The Taboquinhas District was considered the most important of the entire municipality back in the days when tourism didn't exist in this area.

When the economic base was cocoa, Taboquinhas was the political centre of the municipality. With the collapse of the cocoa industry and the growth of tourism, business started moving more towards the coast (Itacaré).

Adventure tourism has had a big role in reviving the Taboquinhas district. Each year more and more eager tourists pass through Taboquinhas (which is located on the Contas River) for a massive dose of adrenaline. The most popular activities here include white-water rafting, kayaking, rappelling and zip lining.

Thanks to the cocoa industry and the fact that cocoa needs shade to grow, the Atlantic Rainforest has been well preserved here. Old cocoa plantations and estates have begun to open their gates to visitors in recent years, so everyone can now appreciate these incredible estates with old mansions and working quarters dating back more than 300 years.

In the end, the Witch's Broom plague (a fungus that devastated cocoa crops) brought about some positive outcomes; It showed that, in practise, it is in fact possible to integrate agriculture, tourism and conservation. Incidentally, it's impossible to write about this subject without mentioning Rua de Palha, Água Fria and the entire rural belt of the Taboquinhas district.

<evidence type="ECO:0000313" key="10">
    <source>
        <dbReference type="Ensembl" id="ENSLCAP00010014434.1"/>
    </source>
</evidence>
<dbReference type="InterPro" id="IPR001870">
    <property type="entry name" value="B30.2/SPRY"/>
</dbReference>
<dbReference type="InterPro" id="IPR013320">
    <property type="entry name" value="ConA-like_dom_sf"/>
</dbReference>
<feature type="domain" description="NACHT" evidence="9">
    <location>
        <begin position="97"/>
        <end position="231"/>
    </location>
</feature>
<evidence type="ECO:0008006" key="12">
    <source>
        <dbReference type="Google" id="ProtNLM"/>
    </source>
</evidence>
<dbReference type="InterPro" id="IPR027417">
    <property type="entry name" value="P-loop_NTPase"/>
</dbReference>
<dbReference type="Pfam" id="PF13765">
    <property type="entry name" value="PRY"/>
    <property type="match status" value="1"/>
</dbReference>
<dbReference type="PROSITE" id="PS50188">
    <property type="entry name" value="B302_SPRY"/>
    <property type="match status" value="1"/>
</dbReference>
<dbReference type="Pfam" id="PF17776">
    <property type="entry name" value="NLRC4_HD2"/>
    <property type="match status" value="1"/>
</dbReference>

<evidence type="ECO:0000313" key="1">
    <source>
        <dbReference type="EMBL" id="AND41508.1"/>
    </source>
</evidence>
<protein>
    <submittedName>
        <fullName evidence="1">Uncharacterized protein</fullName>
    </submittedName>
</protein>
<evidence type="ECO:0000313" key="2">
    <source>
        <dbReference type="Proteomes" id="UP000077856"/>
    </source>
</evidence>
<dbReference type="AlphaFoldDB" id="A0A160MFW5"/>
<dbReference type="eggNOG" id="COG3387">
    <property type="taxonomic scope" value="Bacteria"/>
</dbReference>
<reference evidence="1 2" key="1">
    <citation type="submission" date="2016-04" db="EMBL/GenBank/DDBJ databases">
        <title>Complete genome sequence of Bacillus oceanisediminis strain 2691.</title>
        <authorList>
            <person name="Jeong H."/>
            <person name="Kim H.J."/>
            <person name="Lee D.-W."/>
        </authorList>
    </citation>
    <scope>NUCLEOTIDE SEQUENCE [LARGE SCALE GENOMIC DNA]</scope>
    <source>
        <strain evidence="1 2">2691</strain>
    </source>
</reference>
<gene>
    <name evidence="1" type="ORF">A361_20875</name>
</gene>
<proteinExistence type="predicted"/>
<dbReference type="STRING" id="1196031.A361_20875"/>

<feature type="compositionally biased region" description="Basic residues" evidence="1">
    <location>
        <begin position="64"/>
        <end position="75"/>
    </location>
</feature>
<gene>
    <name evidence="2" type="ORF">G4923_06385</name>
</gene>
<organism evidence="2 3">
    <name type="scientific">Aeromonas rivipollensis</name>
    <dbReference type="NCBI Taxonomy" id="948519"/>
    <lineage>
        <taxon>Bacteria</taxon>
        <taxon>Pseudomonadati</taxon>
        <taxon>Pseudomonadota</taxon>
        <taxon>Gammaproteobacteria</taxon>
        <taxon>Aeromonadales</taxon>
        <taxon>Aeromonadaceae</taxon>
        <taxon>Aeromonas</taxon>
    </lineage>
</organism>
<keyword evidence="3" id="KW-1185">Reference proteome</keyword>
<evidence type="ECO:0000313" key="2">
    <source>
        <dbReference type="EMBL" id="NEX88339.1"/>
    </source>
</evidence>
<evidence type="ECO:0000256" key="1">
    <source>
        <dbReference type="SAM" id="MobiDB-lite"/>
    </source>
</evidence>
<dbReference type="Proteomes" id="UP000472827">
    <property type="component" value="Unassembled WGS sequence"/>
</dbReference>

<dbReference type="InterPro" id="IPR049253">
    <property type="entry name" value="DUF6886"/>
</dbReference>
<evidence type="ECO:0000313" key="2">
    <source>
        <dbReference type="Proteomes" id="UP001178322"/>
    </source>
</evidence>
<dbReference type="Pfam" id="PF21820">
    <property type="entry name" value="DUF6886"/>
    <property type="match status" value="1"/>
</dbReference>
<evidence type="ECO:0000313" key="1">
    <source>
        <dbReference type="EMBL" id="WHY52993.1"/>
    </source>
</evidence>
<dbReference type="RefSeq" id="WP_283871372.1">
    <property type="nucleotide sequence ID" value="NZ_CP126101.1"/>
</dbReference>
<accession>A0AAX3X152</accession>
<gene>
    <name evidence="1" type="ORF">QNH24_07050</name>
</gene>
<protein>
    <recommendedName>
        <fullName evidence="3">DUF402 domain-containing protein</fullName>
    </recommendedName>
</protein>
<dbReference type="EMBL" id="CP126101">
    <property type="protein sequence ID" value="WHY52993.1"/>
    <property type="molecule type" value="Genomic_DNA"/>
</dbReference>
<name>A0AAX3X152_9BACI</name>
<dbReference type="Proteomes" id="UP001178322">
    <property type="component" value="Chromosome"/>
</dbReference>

That's right. Winters are marked by a brisk drop in temperatures. Luckily winter is also the season of the Festivals of June, with bonfires and liqueurs to warm the body and soul. Besides the normal traditions, a well-known characteristic of the Festivals of June in Taboquinhas is the square dance "Rose and Rosey", where boys are girls and girls are boys - everyone dressed up as such and having lots of fun!

Another important festival, much anticipated by Taboquinha's residents, is the commemoration of the town's protector - the benevolent Jesus. This is celebrated on the 6th of August every year. It is a very religious occasion. There will always be a religious procession through the main streets of town. But of course this festival also has a fun side to it with lots of food, drink and music to be found.


Leaving Itacaré on the BA-001 you will arrive to Kilometer 6, a circular roundabout. This is where you turn right and continue along the BA-654, which not only leads to Taboquinhas, but also to other important regional towns such as Ubaitaba.

The drive to Taboquinhas is 28 km (17.4 miles) along a new road - it has been recently paved.

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